Comic Kris Wernowsky: A Bittersweet Adieu


The inside of Foam on Cherokee. - PHOTO BY NICHOLAS PHILLIPS
  • Photo by Nicholas Phillips
  • The inside of Foam on Cherokee.
The first time comic Kris Wernowsky put on a "Too Hip for a Comedy Club" standup event at Foam last October, indie darling St. Vincent played the same night -- rather stiff competition, if you're trying to lure the Cherokee crowd.

His other mistake: Keeping the overhead lights on full blast for the duration.

"That first show suffered a bit," he says. "But it was actually pretty well attended. "

And folks kept coming. Now, "Too Hip for a Comedy Club" is one of a handful of regular standup events that allow newbie comics a shot at some stage time in an open, unconventional venue.

Wernowsky's moving out of town, but he's still in charge of the event; in fact, they're doing a show tonight.

Daily RFT: First of all, where are you off to and why?

Well, I accepted a position as the assignment editor of a television station in my hometown of Quincy, Ill. It's sort of a bittersweet ordeal because it's an amazing position for me as a journalist, but I'm having a difficult time leaving this comedy community.

I've only been here about seven months, but it really feels like this giant extended family full of hilarious and dysfunctional people who I see every day. It's like my actual family, but with a lot fewer tears. There's about the same level of alcoholism and self-loathing, but, you know, it's zany!

Comic Kris Wernowsky, founder of "Too Hip for a Comedy Club" nights at Foam
  • Comic Kris Wernowsky, founder of "Too Hip for a Comedy Club" nights at Foam
Each show [at Foam] has gotten bigger and more well-attended. I never imagined it would take off so quickly. It's a very engaged and savvy audience that's respectful of new ideas and more abstract comedy concepts.

What do you think the St. Louis comedy scene needs more than anything?

This will make me sound like a complete dick, but....There are so many people coming out to open mics who are not serious about comedy and have really no chance of every doing anything funny or productive in this creative field (not that any of us are destined for success).

But when you see the talented people and their frustration over a lack of stage time week in and week out, you start to get angry at people who aren't developing, who don't write any new material and who aren't progressing just wasting stage time that could go to someone who takes this very seriously. So, the first thing it needs is fewer comics.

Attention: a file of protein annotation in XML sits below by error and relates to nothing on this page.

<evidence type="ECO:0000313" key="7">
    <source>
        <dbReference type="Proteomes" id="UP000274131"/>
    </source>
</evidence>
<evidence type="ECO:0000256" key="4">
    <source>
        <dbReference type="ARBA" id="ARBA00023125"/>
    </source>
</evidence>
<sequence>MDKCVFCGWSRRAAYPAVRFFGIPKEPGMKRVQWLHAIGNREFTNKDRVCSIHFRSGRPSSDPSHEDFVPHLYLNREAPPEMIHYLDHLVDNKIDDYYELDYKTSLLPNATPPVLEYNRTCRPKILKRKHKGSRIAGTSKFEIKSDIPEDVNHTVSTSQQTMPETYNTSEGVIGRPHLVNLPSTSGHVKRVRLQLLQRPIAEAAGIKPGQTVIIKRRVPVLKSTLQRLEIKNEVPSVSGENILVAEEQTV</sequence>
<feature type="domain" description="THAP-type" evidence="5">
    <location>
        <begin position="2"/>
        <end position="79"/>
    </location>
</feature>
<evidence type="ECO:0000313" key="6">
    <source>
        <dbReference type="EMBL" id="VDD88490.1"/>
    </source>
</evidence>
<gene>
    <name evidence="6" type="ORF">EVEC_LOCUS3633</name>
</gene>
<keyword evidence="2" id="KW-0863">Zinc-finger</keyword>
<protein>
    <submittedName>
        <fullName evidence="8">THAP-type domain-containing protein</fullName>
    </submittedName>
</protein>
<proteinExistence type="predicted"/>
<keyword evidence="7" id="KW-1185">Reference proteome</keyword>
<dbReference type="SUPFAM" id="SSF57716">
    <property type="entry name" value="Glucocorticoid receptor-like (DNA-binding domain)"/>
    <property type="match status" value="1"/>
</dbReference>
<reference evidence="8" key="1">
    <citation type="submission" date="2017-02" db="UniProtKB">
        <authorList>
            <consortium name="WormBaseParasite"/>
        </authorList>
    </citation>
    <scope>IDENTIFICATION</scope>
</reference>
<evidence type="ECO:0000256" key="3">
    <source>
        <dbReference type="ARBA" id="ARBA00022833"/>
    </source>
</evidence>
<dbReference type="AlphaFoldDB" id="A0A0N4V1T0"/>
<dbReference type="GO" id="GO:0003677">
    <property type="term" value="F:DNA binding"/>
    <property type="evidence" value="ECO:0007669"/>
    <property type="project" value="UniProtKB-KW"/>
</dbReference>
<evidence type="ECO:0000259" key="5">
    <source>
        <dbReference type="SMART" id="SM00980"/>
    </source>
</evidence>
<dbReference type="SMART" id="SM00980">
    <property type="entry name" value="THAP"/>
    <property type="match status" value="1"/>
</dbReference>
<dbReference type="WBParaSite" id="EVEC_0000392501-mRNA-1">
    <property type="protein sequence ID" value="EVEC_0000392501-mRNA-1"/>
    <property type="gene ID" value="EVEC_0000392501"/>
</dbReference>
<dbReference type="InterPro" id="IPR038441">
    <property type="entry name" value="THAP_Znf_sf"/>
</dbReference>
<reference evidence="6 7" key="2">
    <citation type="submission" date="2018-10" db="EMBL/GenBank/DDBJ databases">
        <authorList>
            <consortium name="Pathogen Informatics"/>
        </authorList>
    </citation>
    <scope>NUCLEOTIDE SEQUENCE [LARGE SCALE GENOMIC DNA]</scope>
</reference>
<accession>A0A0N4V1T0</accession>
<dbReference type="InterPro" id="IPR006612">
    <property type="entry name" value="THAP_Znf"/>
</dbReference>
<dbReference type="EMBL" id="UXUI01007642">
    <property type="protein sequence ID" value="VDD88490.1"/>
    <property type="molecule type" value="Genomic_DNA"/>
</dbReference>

The second thing is for the people of this city to actually acknowledge the fact that there is a scene to speak of. I can't count the number of conversations where people find out that I do this and then they say, "How often do you do it?" I tell them, "Just about every night of the week."

They're so shocked when they find out all of this great stuff is going on between The Funny Bone, Fitz's Thursday open mics, Brennan's and these one off showcases. But people just aren't there.

I'm not saying that St. Louis citizens should know better, because it's difficult to get peoples' attention and these shows are competing against a lot of other entertainment options.

I'm just saying that if comedy is what you want, then search it out. Space for wonderful publicity like this is limited and a lot of comics are just horrible at marketing their shows.

What's your favorite old joke?

The 5-year-old in me will say "Pull my finger."

What's your favorite new(ish) joke?

One of the most fascinating bits of comedy I've ever seen was Chris Rock's "Niggas vs. Black People" from his 1996 HBO special "Bring the Pain." I think this was truly a high-watermark in the discussion about race through comedy told in a way that is so brutal, so honest and so skillful.

This revealed so much about black-on-black race relations that resonated with anyone who watched this special.  I watch it about once a month and it scares me to death to think that I'm trying to do the same thing as this guy.


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